Taueek should be noted that Taurek goes on to say that “There may well come a point, however, at which the difference between what B stands to lose and C stands to lose is such that I would spare C his loss.
Star Wars is not an instance of a Taurek Scenario. I thus propose the following Star Wars scenario: Ethical Theory and Moral Practice 9: History of Western Philosophy. This article has no associated abstract. In particular, I argued that on the Standard Picture, what distinguishes nonconsequentialists from consequentialists is not that numbers and aggregation do not matter, but that they matter only as one input among many in a deliberative, practical reasoning process about tauurek a moral agent ought to do.
I’m not quite a fan of this piece because the author spends a great deal dealing with hypotheticals. However, if Spock were to fall into the lava, Spock would suffer more than Uhura if Uhura were to fall into the lava by a significant degree because Spock is half-Vulcan, and the burning of Vulcan flesh gives rise to more suffering by a significant degree in comparison to the suffering caused by the burning of human flesh.
Arguably, someone who holds the view that persons are incommensurable could argue that incommensurable values simply cannot be divided and proportioned. One would be required to save the one individual on this approach.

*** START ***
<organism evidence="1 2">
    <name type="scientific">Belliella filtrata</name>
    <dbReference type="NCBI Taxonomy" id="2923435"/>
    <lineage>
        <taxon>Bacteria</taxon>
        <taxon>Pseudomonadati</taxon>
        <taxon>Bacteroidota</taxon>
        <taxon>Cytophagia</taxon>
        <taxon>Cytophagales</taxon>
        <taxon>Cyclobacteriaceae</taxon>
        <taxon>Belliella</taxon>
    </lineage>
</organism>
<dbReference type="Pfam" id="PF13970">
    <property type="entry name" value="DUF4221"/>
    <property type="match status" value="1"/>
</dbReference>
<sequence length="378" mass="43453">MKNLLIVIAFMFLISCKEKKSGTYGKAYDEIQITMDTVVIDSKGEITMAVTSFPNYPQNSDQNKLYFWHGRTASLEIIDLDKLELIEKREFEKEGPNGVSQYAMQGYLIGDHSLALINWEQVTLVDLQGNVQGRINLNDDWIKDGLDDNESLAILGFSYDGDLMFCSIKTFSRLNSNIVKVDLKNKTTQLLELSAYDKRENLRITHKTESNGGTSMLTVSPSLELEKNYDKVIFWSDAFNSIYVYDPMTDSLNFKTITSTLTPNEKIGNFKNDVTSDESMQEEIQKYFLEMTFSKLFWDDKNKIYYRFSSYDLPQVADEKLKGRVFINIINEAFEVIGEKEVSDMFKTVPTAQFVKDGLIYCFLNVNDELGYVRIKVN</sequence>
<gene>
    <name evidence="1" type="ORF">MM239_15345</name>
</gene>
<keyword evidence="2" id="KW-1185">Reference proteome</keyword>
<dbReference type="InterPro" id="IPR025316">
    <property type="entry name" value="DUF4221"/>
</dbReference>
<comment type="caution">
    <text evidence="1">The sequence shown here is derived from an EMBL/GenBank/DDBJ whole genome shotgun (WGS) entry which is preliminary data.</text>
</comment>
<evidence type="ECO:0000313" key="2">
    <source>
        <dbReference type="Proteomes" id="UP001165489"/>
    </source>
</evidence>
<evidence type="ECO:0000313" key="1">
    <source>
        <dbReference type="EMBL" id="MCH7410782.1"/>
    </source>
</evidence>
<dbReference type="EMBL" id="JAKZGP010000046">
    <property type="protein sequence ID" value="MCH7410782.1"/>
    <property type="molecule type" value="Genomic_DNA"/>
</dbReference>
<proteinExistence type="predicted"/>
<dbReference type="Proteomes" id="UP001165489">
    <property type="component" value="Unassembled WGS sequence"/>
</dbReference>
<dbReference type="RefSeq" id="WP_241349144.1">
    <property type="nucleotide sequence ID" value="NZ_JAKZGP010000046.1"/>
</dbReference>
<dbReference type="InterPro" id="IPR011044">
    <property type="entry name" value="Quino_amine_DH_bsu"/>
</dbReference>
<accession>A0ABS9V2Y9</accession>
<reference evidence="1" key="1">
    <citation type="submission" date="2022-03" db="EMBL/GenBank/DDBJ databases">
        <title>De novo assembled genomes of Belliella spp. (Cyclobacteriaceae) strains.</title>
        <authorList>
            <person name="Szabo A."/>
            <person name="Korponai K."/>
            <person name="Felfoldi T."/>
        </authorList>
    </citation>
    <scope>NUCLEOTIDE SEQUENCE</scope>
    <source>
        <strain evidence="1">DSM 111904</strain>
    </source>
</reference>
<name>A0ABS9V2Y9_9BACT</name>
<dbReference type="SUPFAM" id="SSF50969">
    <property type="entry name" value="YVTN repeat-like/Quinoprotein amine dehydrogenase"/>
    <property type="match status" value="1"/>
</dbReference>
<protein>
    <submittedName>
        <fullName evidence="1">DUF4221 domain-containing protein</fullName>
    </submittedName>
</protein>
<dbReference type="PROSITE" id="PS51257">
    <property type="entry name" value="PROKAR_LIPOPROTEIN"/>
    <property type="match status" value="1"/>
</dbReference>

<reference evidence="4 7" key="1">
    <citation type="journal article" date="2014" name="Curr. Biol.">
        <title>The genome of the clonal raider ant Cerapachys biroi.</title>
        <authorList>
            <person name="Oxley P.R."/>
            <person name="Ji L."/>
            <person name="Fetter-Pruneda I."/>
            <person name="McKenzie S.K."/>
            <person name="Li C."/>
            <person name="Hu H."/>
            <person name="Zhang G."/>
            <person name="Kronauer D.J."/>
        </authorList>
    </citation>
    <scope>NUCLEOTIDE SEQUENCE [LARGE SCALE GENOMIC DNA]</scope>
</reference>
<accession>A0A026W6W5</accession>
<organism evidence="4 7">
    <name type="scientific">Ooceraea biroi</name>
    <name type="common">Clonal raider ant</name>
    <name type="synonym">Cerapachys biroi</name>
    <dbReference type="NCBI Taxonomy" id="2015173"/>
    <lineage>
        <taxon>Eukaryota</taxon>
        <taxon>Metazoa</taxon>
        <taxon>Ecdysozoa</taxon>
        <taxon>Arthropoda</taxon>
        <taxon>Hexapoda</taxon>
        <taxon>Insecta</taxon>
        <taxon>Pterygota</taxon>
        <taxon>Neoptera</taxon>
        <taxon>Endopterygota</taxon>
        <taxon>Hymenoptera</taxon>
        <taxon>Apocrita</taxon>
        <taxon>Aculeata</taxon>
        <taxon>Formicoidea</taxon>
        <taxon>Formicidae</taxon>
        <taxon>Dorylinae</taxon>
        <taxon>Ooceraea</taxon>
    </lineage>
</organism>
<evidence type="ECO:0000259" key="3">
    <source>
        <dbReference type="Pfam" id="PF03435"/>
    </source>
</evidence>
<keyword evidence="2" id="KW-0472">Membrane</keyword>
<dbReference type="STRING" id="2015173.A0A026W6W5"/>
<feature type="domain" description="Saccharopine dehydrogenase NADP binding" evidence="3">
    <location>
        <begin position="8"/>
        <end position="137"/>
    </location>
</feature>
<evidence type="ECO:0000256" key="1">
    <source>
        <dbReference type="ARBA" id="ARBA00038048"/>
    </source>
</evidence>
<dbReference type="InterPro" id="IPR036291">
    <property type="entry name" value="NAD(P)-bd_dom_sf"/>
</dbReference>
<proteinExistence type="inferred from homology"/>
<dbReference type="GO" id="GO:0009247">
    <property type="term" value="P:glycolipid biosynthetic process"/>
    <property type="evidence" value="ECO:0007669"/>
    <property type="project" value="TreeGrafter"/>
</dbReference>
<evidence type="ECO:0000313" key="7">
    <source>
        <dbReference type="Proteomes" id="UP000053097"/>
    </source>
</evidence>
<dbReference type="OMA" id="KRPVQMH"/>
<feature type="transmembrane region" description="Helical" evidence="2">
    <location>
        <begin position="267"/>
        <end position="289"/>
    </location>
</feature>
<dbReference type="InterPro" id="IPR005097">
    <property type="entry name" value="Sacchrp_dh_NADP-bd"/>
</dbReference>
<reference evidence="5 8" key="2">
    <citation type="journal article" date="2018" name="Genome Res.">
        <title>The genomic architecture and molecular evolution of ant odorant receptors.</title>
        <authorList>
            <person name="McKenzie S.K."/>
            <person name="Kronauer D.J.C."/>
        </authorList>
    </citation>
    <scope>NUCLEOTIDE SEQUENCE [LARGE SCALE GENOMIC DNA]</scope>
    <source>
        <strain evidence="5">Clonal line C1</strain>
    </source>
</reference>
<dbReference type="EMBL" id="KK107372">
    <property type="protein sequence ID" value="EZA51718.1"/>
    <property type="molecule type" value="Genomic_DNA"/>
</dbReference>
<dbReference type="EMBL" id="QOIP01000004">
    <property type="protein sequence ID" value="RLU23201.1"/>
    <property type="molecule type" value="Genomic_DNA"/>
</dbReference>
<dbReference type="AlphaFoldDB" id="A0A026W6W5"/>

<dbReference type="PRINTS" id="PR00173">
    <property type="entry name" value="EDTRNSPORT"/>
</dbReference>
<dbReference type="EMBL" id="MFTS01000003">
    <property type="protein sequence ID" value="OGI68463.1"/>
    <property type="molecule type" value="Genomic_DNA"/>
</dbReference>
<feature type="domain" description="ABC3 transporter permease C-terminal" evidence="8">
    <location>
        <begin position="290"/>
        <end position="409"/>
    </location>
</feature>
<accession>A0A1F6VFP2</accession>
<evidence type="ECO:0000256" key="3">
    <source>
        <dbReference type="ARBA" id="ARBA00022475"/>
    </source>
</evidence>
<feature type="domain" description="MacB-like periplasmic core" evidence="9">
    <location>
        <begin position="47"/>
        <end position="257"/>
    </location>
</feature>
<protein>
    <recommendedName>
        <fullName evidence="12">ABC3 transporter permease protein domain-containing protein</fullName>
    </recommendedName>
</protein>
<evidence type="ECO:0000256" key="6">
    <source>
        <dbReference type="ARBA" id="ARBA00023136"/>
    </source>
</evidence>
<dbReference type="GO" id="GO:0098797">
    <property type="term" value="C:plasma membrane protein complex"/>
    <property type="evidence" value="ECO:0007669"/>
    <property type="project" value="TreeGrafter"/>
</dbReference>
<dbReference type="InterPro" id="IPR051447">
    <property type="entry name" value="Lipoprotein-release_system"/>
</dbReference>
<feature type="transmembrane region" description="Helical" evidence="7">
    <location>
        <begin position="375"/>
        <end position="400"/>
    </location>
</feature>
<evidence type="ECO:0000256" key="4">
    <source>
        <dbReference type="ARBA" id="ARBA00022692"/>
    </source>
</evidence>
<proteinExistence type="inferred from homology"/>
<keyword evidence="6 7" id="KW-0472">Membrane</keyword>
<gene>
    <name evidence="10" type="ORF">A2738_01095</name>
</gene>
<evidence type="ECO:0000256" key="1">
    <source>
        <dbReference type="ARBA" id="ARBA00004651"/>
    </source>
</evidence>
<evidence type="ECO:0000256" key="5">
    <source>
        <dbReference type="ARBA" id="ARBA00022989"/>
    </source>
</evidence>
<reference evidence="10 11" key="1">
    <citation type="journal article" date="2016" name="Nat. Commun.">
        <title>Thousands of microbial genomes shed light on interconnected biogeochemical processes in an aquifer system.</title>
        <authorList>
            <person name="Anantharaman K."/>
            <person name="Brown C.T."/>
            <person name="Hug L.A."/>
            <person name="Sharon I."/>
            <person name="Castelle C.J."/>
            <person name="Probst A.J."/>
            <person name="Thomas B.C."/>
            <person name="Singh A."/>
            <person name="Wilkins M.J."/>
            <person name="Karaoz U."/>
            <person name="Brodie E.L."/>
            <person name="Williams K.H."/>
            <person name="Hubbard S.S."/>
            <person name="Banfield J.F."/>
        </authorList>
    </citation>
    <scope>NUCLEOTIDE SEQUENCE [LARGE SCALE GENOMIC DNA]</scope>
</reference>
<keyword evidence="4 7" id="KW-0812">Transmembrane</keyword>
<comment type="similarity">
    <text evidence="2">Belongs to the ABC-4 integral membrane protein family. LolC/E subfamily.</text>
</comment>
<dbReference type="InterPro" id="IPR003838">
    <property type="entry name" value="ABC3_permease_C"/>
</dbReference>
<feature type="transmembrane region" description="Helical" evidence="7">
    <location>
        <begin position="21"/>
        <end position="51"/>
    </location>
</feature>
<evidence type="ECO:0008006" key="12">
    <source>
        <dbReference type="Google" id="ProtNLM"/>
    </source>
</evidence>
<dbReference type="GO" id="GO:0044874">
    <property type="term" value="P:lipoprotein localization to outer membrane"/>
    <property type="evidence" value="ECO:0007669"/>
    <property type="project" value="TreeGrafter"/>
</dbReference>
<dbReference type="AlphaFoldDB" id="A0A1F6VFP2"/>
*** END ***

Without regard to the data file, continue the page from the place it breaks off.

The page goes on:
In this paper, I argued that pro-number nonconsequentialists may be making the tasks more difficult than necessary because on the Standard Picture of nonconsequentialism, a nonconsequentialist can allow aggregation and still respect the separateness of persons. Log In Sign Up. What We Owe to Each Other. Slurs, racism, and bigotry are absolutely not permitted.
Henry Laycock – – In Alex Barber ed. Saving A seems equivalent to saving B. I think it does. So, given PN we can abstract away from the numbers and just compare A alone to Secura.
But regardless, we have seen that there is certainly a viable way out of the inconsistency for the Numbers Partly Count proponent—a kind of numbers skeptic.
I think that Otsuka can establish this conclusion, but not by way of how he presents the argument. This helps keep discussion in the comments on topic and relevant to the linked material. In particular, why could someone not say that the point at which one should spare C his loss is precisely when C is in a larger group than B, and that even if the choice were Bs he too should prefer that C be spare his loss, shoule is, the greater number should be saved?
John M. Taurek: Should the Numbers Count?
Moreover, unlike a sizable portion of the debate between Taurek and his opponents, the Otsuka 2. Round 2 given that Secura was chosen in round 1: The Morality of Freedom. Journal of Ethics and Social Philosophy 3: The chosen Jedi receives one pill. But, setting aside the fact that some philosophers actually embrace taurfk implications of aggregation, which suggests that these implications are not obviously wrong, it is not necessary for nonconsequentialists to reject aggregation in order to avoid these implications.
Saving the greater number without combining claims.